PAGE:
Also, those tickets only work if those who redeem them believe that they represent value/wealth which they can use themselves. Money, more and more, is sounding like faith, and when I think of faith, I can't help but think of Hebrews 15;1 "Now faith is the substance of things hoped for, the evidence of things not seen." Isn't that what money is? So money's value is predicated on the belief of people using it that it is the substance of things they want which they can't see in the present but hope for in the future.
What happens if people lose their faith in money in much the same way that they lose their faith in their respective religion? Then the script/scripture is valueless. I feel like I don't want people to realize that money is a token of faith. It's better if they just keep on thinking that it has value in an of itself. Less likely for the system to crash.
I can see how what a bank does through its creation and assignment of loan monies is give someone an opportunity to participate in the economy and spread the risk of that loan out to the other deposit holders.
In one of your posts you talked about the risk the bank takes when lending money, saying that the promise of future profit is based on the borrower ordering their lives in consistent productive activities. What happens when the borrower can't order his life in that way because of a chaotic social system, disrupted by criminality, disease, or scores of millions of illegal immigrants undercutting the value of his labor and limiting access to meaningful entry-level work for himself or his children?
Also, I just watched a video of Allen Greenspan talking about inflation. In it he asserts that there is a one-to-one correlation between the oversupply of money and the appearance of inflation. We're seeing inflation start to kick in now. This correlates to the chart you posted showing the money in bank deposits versus the GDP. The question that arose in my mind while listening to him talk is this: does the law acknowledge and permit bank-created money, or is it just an unintended consequence of the assumption of risk-reward dynamics of the financial industry? Because he made it sound like the only place money could be created was within the federal government.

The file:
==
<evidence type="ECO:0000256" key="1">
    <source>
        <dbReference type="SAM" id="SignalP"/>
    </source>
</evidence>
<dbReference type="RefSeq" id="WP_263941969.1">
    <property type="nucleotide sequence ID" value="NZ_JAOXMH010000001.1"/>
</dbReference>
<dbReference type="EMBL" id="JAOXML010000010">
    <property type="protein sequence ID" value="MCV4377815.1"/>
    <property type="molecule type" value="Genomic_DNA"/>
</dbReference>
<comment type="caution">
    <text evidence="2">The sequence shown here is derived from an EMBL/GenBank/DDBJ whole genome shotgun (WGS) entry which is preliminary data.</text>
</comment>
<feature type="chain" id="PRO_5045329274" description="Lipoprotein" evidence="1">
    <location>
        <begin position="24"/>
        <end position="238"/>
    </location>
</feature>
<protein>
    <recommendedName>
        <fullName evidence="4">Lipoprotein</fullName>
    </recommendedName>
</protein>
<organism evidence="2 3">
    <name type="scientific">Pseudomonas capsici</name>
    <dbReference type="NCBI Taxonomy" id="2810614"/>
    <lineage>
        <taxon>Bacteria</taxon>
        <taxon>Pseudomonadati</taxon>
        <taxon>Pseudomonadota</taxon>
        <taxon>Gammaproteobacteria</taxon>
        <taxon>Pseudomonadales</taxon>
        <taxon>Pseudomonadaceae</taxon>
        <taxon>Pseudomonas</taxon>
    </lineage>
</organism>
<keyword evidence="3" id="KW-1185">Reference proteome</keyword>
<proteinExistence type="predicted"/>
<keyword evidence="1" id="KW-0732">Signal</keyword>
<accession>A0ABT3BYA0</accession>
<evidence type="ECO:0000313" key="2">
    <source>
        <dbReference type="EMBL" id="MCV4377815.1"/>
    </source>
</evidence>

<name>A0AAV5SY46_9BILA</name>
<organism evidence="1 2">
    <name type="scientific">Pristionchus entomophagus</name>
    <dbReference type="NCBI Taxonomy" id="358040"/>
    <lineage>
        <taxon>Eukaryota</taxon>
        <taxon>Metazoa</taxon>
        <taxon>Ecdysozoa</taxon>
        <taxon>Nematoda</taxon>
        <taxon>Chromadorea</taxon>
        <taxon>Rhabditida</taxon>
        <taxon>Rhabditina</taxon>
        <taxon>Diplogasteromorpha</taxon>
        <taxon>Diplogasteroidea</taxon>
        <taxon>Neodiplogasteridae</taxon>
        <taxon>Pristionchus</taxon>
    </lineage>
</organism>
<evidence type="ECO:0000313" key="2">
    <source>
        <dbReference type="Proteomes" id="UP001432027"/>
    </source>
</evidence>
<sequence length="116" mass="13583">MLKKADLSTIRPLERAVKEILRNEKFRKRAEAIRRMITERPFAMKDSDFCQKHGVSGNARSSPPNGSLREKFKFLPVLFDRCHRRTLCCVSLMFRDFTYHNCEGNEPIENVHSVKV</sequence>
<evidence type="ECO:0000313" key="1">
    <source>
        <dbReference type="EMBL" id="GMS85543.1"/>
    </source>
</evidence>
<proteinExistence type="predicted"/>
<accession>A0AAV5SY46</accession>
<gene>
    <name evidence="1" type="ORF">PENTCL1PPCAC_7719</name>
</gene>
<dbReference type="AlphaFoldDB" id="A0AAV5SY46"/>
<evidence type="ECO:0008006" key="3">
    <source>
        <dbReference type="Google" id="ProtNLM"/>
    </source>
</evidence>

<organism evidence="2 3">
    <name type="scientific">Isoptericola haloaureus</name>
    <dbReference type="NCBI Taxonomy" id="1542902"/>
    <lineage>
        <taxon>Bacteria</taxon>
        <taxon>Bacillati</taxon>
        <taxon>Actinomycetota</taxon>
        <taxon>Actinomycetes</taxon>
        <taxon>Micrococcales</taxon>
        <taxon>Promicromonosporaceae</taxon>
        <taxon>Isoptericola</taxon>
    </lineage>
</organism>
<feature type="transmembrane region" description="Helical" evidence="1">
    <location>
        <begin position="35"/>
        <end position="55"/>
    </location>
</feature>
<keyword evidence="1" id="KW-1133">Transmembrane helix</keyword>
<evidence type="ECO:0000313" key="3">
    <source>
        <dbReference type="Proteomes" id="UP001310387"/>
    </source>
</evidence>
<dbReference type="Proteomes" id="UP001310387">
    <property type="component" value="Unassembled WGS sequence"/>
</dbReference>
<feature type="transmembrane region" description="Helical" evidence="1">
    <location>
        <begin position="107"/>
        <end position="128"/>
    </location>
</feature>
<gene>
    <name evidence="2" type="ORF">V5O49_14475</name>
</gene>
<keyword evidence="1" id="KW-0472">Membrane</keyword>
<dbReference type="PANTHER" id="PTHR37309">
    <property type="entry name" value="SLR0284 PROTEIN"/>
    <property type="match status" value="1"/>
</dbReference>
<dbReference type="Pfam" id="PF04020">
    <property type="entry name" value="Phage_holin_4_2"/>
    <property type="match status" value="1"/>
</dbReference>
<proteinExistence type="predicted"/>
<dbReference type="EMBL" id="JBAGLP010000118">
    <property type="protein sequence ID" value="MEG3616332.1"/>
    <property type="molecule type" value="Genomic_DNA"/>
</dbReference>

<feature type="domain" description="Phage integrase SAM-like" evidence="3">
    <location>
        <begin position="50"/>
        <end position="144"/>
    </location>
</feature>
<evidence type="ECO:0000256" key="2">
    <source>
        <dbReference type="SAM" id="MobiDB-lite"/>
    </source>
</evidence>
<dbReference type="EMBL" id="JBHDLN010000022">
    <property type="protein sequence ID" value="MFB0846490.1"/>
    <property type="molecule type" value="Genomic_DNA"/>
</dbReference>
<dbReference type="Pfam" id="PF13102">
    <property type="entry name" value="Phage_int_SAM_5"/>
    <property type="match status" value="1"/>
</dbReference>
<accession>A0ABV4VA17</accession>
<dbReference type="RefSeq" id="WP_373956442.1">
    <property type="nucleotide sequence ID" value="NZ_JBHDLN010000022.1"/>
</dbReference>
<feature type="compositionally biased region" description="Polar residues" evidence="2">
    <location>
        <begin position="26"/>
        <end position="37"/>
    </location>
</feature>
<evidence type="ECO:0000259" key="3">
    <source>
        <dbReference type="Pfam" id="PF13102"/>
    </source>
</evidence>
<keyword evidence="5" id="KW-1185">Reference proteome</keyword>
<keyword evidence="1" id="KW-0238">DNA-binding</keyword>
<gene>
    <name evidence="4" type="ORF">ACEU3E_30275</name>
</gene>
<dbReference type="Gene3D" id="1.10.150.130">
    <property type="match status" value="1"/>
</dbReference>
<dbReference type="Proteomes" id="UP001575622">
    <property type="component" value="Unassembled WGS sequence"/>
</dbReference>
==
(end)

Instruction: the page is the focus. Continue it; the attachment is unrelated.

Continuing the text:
Sorry about this post. I know it's a mess, but it's like putting a plate back together with crazy glue after you dropped it on the kitchen floor.
Thanks for the comment.
For the first question, I think the ability of the borrower to order his life can be disrupted. As in "The best of plans can be upended by unforeseen events." In the event of external disruption, both borrower and lender need to be fair with one-another. There could be a need to rejigger plans.
Can private banks create money? I would say "Yes, using an implicit license from government." Earlier today, I described it this way in a blog comment:
"I got to thinking this morning about a child who wants to go to the drug store. Mom always says "NO".
Finally, Mom says “Yes, you can go.”
Now what? The child can go but has no entry once there. Only if the child has money can the child do more than walk through the store. This child needs “evidence of permission”.
Money is “evidence of permission”.
Banks have the ability to create “evidence of permission”.
Turning to the destruction of “evidence of permission”, it really can’t be destroyed. It can only be returned to the entity that granted it originally.
So, if Mom said, “Bring back the evidence of permission.”, it would be very hard for the child to do that. Maybe the child could work and thereby earn evidence that he could return to Mom."
The comment is a little out of context with your question but may apply. Loans made by the central bank would clearly constitute new money (usually called "reserves" in the U.S.). Reserves don't necessarily directly translate to private bank deposits as can be seen in the two charts referenced in the article.
The topic of money turns out to be difficult to tie down. I appreciate your thoughts.